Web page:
CPR is only 20% as effective as a normal heart beat.

Her husband knew she was dead.  He had offered to help us give her the “kiss of life” in the ambulance but I assured him that we were doing all we could for her.  He was glad she’d just “dropped dead” as he put it, as it meant she hadn’t suffered.  She’d just closed her eyes, gave a sigh, and passed away peacefully.

It was just her time to go.


Blogger Spike said...

After reading several emergiblogs I've come to recognise that as a good death. Hope I go that quick.

4:02 am  
Blogger Learning Nursing said...

not very peacefull though - having hundreds of joules of electricity passed through your body (14 times) drugs pumped into your veins and probably tubes stuck in your throat.

8:56 am  
Anonymous swpete said...

Yes, it was her time to go, but you spoilt it, depriving her of all dignity with your futile interference. Shame on the lot of youse! Can't you just let people go naturally?

9:41 am  
Anonymous Anonymous said...

Would you say the same thing for a year old child?i think not. Why should age come into it? yes she was old and manys the time i have worked on elderly people deep down thinking whats the bloody point they have died peacefully, do you know how it grates me to deliver a shock or break another rib?? Sorry for ranting and i dont know if you're LAS or not but that kind of attitude IMHO is wrong. We have guidelines and protocols to work to, if someone is suspected of being down less than 20 mins we have to work on them regardless (unless they have a DNR) this old girl even had a shockable rhythm! try explaining to a coroner why you didnt bother. Would you have the same attitude to a 25 yr old male left severly disabled by an rta?? think about it.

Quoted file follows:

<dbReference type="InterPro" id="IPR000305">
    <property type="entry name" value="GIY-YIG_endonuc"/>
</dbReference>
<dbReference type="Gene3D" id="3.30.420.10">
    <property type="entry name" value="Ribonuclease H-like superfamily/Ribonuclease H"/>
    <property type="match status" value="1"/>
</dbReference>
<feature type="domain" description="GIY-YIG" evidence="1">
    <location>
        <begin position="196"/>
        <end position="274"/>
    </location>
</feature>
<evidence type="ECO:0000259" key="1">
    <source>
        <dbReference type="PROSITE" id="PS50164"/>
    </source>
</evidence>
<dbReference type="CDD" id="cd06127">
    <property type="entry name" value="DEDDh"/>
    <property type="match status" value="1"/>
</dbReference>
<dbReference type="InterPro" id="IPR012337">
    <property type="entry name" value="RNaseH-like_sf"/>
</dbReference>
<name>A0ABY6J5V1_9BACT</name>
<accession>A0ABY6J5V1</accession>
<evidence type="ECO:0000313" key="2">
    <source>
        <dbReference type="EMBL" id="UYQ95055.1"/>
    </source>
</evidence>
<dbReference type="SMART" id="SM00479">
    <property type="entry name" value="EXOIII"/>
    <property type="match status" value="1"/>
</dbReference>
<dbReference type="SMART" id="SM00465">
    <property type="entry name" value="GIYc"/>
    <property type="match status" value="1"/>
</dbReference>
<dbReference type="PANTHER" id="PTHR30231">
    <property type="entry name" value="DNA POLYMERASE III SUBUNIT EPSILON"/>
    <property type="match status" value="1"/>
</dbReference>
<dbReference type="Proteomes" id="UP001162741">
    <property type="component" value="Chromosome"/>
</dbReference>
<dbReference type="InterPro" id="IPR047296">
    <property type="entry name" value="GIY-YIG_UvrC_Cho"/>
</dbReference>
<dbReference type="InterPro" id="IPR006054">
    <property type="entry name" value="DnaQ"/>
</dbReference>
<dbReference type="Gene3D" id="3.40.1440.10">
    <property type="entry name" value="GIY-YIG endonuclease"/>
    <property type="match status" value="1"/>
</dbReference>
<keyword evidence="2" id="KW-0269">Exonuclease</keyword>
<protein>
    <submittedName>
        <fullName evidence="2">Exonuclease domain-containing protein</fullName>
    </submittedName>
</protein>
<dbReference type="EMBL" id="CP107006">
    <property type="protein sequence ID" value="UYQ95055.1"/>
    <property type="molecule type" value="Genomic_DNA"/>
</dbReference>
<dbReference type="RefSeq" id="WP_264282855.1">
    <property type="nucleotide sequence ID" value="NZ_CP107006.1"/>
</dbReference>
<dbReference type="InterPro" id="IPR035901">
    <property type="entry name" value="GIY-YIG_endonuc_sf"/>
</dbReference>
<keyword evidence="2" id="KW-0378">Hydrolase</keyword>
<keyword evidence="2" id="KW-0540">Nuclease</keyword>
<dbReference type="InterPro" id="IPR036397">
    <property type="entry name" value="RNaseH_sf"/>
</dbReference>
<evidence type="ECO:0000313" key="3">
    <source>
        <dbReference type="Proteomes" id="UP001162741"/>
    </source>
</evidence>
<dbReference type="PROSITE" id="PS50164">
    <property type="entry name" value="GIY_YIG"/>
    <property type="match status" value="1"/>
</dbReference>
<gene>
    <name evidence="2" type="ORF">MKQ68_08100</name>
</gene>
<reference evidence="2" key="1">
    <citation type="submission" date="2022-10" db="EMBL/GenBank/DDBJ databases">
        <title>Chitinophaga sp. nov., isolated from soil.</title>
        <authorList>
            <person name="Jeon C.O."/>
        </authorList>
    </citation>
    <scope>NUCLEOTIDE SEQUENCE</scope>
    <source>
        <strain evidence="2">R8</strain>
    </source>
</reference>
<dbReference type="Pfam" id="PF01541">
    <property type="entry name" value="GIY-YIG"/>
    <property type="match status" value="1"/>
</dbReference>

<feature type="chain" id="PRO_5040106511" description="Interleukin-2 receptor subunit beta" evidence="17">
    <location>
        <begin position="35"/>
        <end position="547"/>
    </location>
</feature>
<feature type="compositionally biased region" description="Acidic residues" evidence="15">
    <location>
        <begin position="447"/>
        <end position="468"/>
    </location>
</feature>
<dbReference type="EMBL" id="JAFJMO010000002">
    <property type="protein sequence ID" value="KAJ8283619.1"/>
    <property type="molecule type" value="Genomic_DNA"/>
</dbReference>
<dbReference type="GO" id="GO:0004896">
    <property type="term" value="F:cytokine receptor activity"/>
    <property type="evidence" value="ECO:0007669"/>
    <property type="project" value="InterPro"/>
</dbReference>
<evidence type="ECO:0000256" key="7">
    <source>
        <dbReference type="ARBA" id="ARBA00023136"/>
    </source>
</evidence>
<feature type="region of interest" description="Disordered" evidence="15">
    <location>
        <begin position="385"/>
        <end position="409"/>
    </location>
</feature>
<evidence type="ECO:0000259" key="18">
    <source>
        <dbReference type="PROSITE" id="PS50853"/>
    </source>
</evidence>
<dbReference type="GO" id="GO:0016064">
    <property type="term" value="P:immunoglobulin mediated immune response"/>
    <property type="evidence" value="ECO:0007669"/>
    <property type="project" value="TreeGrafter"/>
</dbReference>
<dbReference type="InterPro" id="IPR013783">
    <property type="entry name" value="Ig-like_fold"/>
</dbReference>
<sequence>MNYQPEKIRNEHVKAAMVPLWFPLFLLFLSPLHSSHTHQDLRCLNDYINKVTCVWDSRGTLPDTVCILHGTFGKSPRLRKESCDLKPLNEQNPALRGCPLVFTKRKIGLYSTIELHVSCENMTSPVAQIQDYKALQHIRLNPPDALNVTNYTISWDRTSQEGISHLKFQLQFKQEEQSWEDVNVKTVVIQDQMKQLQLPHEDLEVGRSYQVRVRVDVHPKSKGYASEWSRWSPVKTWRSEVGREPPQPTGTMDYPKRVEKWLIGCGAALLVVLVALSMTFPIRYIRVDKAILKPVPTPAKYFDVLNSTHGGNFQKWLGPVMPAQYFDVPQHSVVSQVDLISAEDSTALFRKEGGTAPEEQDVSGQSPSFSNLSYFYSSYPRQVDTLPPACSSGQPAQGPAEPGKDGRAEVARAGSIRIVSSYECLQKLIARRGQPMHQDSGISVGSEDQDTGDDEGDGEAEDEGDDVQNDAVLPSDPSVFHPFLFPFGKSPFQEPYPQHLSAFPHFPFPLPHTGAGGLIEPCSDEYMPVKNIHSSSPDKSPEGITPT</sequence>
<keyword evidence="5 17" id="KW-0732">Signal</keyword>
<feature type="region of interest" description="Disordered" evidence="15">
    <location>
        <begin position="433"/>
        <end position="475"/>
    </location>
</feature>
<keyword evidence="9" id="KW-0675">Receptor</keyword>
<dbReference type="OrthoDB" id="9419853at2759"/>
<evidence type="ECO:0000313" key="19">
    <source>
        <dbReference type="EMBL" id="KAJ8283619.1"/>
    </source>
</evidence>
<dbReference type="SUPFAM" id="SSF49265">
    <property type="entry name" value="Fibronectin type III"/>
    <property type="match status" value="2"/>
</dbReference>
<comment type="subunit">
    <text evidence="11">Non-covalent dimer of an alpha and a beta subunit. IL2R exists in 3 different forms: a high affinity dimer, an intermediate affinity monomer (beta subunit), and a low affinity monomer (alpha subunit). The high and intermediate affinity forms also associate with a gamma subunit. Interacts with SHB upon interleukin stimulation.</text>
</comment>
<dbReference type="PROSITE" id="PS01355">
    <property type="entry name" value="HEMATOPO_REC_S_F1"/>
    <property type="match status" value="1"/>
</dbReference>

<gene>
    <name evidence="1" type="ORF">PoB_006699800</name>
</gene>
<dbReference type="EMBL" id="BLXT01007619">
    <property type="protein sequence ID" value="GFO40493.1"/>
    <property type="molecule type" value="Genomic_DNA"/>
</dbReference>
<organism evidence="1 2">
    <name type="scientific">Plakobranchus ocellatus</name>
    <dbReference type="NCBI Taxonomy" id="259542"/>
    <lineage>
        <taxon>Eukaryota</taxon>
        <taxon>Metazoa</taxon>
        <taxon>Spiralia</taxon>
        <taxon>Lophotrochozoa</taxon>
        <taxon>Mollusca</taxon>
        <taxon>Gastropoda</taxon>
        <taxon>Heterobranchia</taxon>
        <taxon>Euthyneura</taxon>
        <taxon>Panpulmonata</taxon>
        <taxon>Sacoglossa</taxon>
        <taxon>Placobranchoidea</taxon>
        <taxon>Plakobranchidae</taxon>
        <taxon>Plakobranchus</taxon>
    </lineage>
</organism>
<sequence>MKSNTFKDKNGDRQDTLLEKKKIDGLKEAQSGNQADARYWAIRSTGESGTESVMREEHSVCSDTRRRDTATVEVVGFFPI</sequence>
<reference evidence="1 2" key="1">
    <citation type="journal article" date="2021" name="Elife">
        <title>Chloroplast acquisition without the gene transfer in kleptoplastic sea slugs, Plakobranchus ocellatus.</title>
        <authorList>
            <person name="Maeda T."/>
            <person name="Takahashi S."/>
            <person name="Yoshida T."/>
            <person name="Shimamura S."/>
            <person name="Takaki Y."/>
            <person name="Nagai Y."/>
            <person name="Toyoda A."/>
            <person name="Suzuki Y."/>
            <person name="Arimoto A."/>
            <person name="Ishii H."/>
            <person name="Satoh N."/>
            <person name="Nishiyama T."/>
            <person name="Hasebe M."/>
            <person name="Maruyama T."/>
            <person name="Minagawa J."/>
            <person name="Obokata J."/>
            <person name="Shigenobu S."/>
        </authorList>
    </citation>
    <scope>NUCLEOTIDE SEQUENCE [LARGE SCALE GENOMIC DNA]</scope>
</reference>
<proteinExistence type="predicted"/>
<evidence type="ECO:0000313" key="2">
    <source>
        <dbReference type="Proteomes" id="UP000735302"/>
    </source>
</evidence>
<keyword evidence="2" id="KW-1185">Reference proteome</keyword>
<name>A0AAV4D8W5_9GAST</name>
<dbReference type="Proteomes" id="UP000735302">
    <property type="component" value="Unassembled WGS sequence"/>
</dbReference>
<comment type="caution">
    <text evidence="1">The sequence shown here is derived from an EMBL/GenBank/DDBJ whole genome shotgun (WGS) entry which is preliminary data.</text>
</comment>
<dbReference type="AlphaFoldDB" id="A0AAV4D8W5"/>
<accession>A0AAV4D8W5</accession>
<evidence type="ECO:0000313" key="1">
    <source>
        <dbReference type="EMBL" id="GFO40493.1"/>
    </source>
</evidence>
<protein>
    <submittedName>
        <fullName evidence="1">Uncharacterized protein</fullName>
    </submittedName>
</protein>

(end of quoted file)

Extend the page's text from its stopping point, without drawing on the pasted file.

SWbod x

12:55 pm  
Anonymous LAS-DSO! said...

I am disgusted at your lack of compassion, this lady you are talking about like a piece of meat is someone's wife and mother, there is no place for little self gratifying 'Neighbours' jokes at her expence. You seem to have great delusions of grandeur. If I find out who you are we will have serious words. Please be very careful how you write in future as you are being watched very closely.
Are you sure this job is really for you as I hear St Johns are recruiting new butchers as we speak. Speak soon!

8:17 am  
Anonymous Lady Grey said...

As an old lady myself I love Neighbours and now I am rather concerned. My son says I can no longer watch my favourite soap as the side effects could be fatal. I eagerly await your advice on this matter as you are no doubt an expert. I find sometimes I get palpitations and incontinence when those leath toned young Australian boys take their shirts off and flex their muscles. Just writing this e-mail is causing me moisture issues. Must retire to the bathroom now for a flannel rub down and a Gin and tonic darling.

8:31 am  
Anonymous Anonymous said...

Theres always one isnt there.....

Unfortunately in this case there is atleast 2......

SWbod xx

1:52 pm  
Anonymous Anonymous said...

A nice story, well told.
You did the correct thing.

6:34 am